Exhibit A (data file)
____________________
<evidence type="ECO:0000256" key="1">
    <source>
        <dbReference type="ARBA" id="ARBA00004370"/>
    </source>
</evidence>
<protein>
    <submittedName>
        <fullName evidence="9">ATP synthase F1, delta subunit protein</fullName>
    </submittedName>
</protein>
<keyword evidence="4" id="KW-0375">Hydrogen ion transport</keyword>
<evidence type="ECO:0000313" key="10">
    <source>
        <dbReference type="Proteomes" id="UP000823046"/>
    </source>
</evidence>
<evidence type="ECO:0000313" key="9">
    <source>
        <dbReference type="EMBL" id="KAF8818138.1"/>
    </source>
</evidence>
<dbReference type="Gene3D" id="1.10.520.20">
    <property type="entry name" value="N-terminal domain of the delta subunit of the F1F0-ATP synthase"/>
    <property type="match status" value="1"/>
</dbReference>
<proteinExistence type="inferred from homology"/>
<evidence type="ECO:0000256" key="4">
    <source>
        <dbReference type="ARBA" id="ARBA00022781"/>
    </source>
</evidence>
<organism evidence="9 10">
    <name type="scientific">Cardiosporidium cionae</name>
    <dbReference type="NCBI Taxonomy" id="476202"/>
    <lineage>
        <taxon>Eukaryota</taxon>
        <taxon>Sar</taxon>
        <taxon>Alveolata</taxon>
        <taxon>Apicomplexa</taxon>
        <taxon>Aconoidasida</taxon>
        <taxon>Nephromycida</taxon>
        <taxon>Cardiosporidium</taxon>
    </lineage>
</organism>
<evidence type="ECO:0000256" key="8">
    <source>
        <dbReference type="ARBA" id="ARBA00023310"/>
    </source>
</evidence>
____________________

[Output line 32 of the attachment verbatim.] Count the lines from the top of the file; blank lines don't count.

<organism evidence="9 10">